I answered this DCMS Mail twice. My first response was crap on account of I inadvertently wrote it more for my critics than the person who asked the questions. I restricted the scope of that answer to my own personal experience and even threw in this ‘find your own answers’ thing that just ended up sounding like a condescending cop-out rather than the humble abdication of authority I was going for. I didn’t realize I was doing any of that at the time, but the whole thing just nagged at me and when I revisited the email exchange it was crystal clear.
It was also pretty amusing. I mean, that first response wasn’t necessarily wrong. It just wasn’t me. And the thing is, Anonymous asked … that’s right, ME.
What could my alters try to come to an agreement on? They get along, but frequently a lot of friction between agreements. How in the end will they help me? I guess to further clarify it would be, do the alters try to come to some peaceful place for me. What is their goal?
If five or more of you want to read the original response, I’ll publish it separately. (It’s actually pretty funny because it’s so transparently not my style.) Here’s the sugar-free and unfiltered Holly Gray version:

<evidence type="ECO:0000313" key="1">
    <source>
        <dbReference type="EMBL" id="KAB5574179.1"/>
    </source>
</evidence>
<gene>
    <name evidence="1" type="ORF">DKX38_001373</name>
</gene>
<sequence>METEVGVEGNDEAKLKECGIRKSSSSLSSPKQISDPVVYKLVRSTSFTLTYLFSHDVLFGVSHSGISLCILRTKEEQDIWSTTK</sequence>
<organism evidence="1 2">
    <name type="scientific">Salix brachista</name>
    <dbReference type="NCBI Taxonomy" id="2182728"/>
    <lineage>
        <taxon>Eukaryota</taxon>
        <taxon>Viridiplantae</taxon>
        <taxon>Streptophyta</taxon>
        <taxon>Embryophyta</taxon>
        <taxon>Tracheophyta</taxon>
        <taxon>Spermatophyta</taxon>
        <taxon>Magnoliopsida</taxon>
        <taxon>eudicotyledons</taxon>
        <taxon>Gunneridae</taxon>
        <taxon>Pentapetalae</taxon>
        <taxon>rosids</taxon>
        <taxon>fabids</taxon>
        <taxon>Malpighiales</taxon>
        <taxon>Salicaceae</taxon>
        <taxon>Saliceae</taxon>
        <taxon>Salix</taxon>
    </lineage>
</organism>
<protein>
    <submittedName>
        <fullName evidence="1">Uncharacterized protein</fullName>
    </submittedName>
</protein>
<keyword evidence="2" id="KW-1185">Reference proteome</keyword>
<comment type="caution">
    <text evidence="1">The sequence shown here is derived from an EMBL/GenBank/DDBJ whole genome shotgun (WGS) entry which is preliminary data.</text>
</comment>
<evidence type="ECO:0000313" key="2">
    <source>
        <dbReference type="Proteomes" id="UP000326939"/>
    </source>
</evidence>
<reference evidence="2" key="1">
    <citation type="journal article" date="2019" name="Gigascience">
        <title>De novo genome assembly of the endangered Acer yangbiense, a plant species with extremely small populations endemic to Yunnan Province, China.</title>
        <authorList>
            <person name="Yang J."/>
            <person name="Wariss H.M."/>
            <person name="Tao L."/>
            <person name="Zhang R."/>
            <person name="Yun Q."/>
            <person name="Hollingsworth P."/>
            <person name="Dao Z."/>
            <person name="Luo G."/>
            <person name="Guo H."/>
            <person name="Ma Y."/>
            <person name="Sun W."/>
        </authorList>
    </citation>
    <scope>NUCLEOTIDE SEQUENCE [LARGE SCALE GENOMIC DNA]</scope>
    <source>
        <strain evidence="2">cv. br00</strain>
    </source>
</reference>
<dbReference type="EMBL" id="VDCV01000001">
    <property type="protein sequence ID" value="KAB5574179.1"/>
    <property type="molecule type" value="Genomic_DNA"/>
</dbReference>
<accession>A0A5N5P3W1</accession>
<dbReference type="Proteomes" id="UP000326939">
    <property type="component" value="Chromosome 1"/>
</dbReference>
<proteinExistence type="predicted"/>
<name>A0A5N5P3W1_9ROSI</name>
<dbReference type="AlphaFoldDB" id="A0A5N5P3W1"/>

The goal of any Dissociative Identity Disorder system is to protect the psyche. And it’s not just the goal; it’s the reason your system exists at all. Those of us with DID managed overwhelming psychic stress by compartmentalizing it. It worked. So we did it again. And again, and again, and again until we developed several (or more) versions of who we are.
People who do not have DID dissociate, too, and for essentially the same reason – protect the psyche. And when it comes down to it, we are all protecting our psyches from the same thing – threats to our sense of self. It’s just that people who don’t have DID can usually accomplish this by rejecting outside others who embody something they cannot accept as part of who they are, who they once were, or who they might one day be. People with Dissociative Identity Disorder do that same thing, but we also reject those embodiments internally. And we do it so effectively that we’re often entirely unaware that those embodiments – alters – exist at all.
So you see the goal of your alters – including you – is to, for lack of a better phrase, maintain homeostasis. Fortunately (because I do think this is ultimately a good thing) life has a way of thwarting that. A Dissociative Identity Disorder diagnosis, for example, dramatically disrupts the status quo. Which is part of why the first year or so after diagnosis is so turbulent for many.
Hang in there. It gets easier.